John Henry Wilson (c1828-1905) had been a dead-end ancestor. A Confederate veteran from Virginia, he brought his family in the 1880s to Jasper County, Missouri, where he served as a Justice of the Peace at the county courthouse in Carthage. His son Henry Plummer “Plumb” Wilson married Ida Mae Coffer in Carthage on 28 May 1887. This is the earliest record of the Wilson family in Jasper County that we’ve found; their origins before that date – even the name of Henry Plummer Wilson’s mother – had been lost to the generations.
Marriage of Henry P. Wilson to Miss Ida Coffer, Carthage, Missouri, 1887.
It was the discovery of another marriage record – that of the late-in-life remarriage of Henry’s younger sister Lizzie – that would ultimately lead to the final clue needed to break down the brick wall in the Wilson line, at long last uncovering the Virginia origins of the Wilson family, the identity of Henry’s mother, and her surprising family connections to several prominent figures in American history.
Henry Plummer Wilson (1856 – c1899)
According to family recollections, Henry Wilson was a miner and a blacksmith; he had a brother named Ed and two sisters, Lizzie and Maud. Henry died of tuberculosis during the winter of 1899-1900, prior to the federal census date. The 1900 census of Carterville, Jasper County, Missouri shows Ida Wilson, widow, head of the household, with her five children and her widowed father-in-law John Wilson, age 77, born March 1823 in Virginia.
Household of Ida Wilson, 1900 census of Prosperity, Jasper Co., Missouri
Henry Wilson was called “Plumb” by the family. Even though he had died prior to the 1900 census date, the census taker visiting the Wilson home started to record his name, “Plumb,” then drew a line as if to cross it out. The remaining information on this line (relationship to head of house, race, gender, month and year of birth, age, marital status) refers to Anna, the oldest daughter of Ida and Henry “Plumb” Wilson. Thus the enigmatic name of “Plumb” Wilson is recorded in the 1900 census, even after his death.
When John H. Wilson died on 16 September 1905 the newspaper death notices for him failed to mention the name of the wife who preceded him. John H. Wilson and several members of his family are buried at Carterville Cemetery; but if his wife is buried there near him, there is no headstone engraved with her name and no burial record has been found.
Death notice for J. H. Wilson, Jasper County Democrat, 19 September 1905, p.19.
Where, in Virginia, did John Henry Wilson come from? Who was his wife? Where exactly did they reside before coming to Missouri in the 1880s? With a name like John Wilson, tracing his origin would prove an uphill battle.
John Henry Wilson (c1828 – 1905)
At first, we searched for clues to John Wilson’s military service hoping to identify his regiment and any information about where he came from. Although we knew he fought for the Confederacy, his regiment was not listed beside his name in the 1890 census veterans’ schedule. His death notices, located in three different newspapers, did not even mention his military service; nor was his regiment inscribed on his gravestone. Decades ago, on a trip to Richmond, my cousin Harry “Bobby” Wilson tried to locate John H. Wilson’s service records at the state archives. But with dozens of men with that name, and little additional identifying information to narrow down the field, the task was insurmountable.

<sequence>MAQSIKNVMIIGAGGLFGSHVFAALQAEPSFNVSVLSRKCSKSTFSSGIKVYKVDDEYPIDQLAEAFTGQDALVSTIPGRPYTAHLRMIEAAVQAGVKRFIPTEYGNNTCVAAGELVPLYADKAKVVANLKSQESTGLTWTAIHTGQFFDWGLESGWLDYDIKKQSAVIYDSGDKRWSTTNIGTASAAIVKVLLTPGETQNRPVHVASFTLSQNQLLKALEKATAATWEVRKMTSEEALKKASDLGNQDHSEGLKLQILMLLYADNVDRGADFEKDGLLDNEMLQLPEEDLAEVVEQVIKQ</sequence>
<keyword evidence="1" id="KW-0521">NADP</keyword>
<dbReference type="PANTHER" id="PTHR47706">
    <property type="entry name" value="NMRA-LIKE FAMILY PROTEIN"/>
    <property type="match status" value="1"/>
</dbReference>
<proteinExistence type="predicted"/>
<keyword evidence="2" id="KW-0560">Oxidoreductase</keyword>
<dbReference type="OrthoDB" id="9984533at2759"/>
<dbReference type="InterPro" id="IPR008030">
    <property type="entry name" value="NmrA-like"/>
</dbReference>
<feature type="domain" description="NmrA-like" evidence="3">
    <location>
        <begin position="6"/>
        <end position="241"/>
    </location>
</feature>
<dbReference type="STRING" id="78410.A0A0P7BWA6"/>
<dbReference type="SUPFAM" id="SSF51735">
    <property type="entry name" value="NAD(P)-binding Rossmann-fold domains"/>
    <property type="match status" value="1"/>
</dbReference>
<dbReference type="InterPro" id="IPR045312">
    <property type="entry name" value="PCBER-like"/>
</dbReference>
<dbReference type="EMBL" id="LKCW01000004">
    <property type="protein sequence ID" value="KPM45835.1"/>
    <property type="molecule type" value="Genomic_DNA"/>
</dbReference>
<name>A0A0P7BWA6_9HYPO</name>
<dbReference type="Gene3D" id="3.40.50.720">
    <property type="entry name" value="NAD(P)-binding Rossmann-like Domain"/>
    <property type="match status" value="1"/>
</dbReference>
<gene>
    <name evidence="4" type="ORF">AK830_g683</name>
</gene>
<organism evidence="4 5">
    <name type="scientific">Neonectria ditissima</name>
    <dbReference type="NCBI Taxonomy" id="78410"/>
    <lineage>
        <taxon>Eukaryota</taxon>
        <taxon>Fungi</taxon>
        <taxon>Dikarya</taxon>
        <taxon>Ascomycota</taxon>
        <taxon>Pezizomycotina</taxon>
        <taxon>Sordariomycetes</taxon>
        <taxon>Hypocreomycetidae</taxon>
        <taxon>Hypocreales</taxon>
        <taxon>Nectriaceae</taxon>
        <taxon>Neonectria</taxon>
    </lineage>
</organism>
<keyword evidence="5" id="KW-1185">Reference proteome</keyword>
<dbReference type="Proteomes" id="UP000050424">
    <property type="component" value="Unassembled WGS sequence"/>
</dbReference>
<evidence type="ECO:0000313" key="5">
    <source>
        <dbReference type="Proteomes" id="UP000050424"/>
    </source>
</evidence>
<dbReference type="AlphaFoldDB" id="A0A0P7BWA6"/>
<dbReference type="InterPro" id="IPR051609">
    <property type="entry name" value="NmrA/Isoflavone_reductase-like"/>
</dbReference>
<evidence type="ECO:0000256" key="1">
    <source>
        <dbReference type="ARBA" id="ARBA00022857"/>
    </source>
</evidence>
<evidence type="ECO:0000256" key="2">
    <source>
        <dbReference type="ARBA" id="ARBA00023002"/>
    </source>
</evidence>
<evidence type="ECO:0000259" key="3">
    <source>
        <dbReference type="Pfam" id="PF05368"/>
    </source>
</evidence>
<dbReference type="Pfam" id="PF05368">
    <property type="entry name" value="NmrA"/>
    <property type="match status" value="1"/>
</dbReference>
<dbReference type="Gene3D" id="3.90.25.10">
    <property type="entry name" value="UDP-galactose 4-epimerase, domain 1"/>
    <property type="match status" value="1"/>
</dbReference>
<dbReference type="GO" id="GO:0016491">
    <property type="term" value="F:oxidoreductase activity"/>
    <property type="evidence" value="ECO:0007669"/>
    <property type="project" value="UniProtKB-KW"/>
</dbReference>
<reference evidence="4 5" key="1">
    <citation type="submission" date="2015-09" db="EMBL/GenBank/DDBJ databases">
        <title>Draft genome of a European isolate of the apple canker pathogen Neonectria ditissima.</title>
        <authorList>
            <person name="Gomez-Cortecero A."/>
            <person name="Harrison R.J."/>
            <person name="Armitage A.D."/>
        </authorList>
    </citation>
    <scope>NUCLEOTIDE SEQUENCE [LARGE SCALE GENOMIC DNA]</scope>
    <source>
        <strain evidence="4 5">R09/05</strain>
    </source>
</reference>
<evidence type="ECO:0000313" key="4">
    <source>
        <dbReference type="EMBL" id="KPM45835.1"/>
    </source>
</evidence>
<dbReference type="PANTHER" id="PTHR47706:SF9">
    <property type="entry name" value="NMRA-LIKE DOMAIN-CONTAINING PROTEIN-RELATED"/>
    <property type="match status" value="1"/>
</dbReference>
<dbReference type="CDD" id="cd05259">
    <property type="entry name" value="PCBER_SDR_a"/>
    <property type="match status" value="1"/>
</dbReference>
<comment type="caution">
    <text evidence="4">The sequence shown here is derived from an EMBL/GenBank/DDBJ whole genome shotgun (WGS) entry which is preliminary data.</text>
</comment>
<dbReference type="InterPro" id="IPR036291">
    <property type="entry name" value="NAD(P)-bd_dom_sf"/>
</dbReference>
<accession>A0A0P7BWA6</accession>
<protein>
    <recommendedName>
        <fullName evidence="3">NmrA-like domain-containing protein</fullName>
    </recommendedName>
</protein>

John H. Wilson, “Conf.”, 1890 veterans schedule, Jasper Co., Missouri (line 12)
Even with the existence today of all the online databases for researching Civil War veterans – notably the National Parks Service “Soldiers and Sailors Database” and more recently Fold3.com – military records for our John Henry Wilson could not be identified without more information, such as his regiment or at least his place of enlistment.
A precise place of birth for John Wilson’s children might lead to more records; not only his military records, but perhaps also his marriage record, census records, and other records preserved at the county level. An obvious place to look for a record of his son Henry’s place of birth would be Henry’s death certificate, perhaps a newspaper death notice, or other family record made during Henry’s lifetime or shortly after his death.
When Henry Plummer Wilson died, in late 1899 or early 1900, no death certificate was created for him because the state of Missouri did not begin recording deaths – at the statewide level at least – until 1910. Cousin Bobby spent hours at the Joplin Public Library searching for Henry Wilson’s death notice, but Joplin area newspapers are incomplete for this period, and we don’t even know precisely when Henry died. No notice could be found.
By researching the direct Wilson line, through Henry to his parents’ origins, we had reached a dead end.
But by branching out to trace the movements of Henry’s siblings, could a death certificate for one of them be found? And would such a record lead us to the place of origin of the Wilson family?